The story of how the San Fernando Valley has evolved over a half century is well told at the Valley Relics Museum.
What was once one man's hobby has become a legacy for a large part of Los Angeles.
The man is Tommy Gelinas and the object of his interest preserving an earlier San Fernando Valley. Being a resident of the Valley all his life, Gelinas has been able to watch the vast changes that have taken place in the Valley during the last half century.
So he decided to save some of the things that displayed the Valley in earlier decades. He collected as he could whether restaurant signs, menus, automobiles, and most of all memorabilia of people who played a role in the Valley's continuing development. He looked for buildings, abandoned after enjoying a distinctive Valley role, to salvage what he could whether signs or artifacts.
For over 20 years Tommy Gelinas has been determined to save as much of the memorabilia of these Valley earlier beginnings as possible. His problem became space, storage space for all that he was acquiring.
The answer was Valley Relics Museum. First he acquired a building in the west Valley, divided it into rooms, each with a separate theme, and opened the Museum. The response was immediate. But the success of Valley Relics was such that it soon out grew its west valley location and made the move to its present location in 2018.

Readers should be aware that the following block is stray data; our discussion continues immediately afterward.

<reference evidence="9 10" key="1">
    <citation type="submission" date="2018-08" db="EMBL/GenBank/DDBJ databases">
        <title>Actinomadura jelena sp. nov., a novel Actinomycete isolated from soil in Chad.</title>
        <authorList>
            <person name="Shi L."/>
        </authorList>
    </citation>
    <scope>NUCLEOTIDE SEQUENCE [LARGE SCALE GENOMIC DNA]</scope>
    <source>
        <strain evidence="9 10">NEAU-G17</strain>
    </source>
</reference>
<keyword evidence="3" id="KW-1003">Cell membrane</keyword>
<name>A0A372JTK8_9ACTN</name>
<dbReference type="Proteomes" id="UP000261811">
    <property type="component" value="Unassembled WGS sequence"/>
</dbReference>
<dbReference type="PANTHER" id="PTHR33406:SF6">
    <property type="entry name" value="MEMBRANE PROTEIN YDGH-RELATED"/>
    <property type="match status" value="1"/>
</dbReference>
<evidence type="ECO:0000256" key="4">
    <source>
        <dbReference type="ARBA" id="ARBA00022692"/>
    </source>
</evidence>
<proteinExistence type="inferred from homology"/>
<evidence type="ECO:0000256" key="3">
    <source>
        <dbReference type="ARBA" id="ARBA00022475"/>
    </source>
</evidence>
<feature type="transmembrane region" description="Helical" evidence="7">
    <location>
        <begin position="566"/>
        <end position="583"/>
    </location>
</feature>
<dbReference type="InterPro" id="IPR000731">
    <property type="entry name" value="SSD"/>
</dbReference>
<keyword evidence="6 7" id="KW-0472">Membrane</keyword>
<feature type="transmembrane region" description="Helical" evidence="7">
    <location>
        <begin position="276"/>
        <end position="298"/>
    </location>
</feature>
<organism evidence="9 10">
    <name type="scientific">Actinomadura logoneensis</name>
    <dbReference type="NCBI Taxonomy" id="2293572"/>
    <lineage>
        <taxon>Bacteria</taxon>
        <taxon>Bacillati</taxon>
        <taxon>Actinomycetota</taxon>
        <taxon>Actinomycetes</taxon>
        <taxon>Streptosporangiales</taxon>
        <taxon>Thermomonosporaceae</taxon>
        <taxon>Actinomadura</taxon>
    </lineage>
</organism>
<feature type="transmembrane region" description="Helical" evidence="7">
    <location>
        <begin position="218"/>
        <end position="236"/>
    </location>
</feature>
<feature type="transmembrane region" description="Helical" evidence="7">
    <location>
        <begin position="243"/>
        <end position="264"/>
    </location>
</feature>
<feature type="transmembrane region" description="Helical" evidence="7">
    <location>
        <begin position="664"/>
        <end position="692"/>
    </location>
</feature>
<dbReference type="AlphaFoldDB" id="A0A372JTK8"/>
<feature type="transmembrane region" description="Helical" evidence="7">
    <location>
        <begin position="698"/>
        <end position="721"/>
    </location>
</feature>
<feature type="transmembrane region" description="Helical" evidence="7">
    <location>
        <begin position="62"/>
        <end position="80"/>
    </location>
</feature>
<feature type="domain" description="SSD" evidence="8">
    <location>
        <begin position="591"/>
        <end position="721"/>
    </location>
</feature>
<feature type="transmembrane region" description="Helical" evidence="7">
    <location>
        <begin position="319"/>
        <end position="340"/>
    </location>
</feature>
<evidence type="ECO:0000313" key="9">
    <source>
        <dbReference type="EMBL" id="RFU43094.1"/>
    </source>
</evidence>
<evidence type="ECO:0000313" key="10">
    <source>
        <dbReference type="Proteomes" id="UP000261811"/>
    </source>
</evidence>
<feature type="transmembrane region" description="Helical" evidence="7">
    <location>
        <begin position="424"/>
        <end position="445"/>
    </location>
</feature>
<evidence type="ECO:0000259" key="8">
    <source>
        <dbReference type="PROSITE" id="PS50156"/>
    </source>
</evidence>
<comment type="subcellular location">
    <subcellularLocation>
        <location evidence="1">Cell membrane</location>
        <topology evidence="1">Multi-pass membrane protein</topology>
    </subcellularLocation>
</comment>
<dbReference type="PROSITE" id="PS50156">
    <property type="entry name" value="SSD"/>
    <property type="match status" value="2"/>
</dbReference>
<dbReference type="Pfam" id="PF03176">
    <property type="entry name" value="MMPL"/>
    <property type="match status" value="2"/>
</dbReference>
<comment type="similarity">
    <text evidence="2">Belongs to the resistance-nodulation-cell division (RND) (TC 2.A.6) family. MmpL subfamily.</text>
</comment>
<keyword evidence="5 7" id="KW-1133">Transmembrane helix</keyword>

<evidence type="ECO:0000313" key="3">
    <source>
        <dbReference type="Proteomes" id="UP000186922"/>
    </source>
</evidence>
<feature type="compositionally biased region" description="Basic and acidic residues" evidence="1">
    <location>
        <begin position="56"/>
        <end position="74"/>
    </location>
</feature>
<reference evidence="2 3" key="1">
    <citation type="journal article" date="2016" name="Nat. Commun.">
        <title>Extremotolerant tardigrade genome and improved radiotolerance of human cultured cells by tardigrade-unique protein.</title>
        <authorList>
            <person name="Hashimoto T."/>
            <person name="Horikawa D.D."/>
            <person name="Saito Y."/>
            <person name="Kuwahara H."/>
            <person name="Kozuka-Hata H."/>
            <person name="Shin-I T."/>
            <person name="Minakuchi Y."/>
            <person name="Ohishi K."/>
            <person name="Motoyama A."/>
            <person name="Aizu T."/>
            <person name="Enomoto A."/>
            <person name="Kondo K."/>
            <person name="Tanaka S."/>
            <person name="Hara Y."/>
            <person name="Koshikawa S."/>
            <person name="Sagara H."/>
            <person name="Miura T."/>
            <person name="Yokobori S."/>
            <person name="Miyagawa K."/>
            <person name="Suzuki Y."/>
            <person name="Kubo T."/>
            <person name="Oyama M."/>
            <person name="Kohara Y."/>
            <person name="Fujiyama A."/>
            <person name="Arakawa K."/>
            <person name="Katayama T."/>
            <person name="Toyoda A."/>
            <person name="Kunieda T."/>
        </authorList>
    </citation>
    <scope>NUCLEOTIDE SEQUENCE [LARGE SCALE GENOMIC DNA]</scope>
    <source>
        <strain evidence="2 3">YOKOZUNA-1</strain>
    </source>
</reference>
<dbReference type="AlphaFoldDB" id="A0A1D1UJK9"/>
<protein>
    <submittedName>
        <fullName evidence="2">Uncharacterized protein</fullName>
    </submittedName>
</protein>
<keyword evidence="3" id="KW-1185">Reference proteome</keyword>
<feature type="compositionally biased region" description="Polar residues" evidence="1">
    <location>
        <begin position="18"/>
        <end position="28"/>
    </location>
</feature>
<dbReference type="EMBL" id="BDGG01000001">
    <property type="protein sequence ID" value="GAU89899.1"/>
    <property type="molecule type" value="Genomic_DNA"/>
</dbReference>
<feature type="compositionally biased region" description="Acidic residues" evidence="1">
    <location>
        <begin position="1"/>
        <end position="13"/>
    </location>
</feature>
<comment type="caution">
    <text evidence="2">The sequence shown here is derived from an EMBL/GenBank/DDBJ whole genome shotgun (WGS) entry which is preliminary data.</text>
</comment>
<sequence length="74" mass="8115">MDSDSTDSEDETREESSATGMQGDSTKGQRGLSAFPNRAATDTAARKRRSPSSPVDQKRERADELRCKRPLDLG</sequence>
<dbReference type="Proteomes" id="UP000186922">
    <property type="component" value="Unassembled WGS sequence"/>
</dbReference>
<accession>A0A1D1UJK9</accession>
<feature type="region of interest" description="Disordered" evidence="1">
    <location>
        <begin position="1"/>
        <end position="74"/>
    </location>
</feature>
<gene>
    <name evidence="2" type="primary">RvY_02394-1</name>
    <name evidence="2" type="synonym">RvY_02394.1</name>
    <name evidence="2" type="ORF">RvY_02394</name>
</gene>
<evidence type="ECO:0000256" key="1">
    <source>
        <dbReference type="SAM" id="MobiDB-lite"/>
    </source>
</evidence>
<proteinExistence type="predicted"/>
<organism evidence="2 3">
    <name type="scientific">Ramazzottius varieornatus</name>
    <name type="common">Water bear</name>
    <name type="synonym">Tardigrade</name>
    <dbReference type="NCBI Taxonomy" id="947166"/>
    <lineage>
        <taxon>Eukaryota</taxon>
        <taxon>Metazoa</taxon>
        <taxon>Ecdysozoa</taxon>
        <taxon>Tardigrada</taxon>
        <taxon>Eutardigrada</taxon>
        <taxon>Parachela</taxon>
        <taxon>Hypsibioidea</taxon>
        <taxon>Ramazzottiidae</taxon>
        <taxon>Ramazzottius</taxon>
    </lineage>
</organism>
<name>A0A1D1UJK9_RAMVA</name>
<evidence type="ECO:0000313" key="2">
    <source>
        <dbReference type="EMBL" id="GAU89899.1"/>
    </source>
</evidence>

Now the museum is located in two hangers adjacent to the Van Nuys airport.
Nudie's was famous, not only in the Valley, but almost world wide for its elaborate lines of western clothing. One exhibit is devoted to some of Nudie's clothing, and photos of almost every western star, all who were customers. There is also a collection of photos of Valley-Hollywood cowboy actors and western musical groups.
For many years I had an office in North Hollywood only about a quarter mile from Nudie's. Mr. Nudie owned two Cadillacs, each prominently decorated with western gear. In front of each car mounted sets of long horns, on the sides mounted Winchester rifles and horseshoes. And he was a familiar figure as he drove through the neighborhood. Both these automobiles are now in the Relics museum.
Exhibits in another room include a collection of match book covers, many from familiar restaurants, again some subjects of reviews written by this Writer for publication. The two halls include signs from well known restaurants and eateries as well as automobiles and artifacts. For us, as longtime Valley residents, the visit was a trip down memory lane.
Valley Relics Museum is located at 7900 Balboa Blvd., Hanger-Charlie 3 & 4, Entrance from Stagg Street, Lake Balboa, Ca. 91406. The Museum is open Thursday, Friday, Saturday & Sunday from 11 a.m to 4 p.m.
There is an admission charge. Telephone 818 616-4083, Web www.valleyrelics.org.
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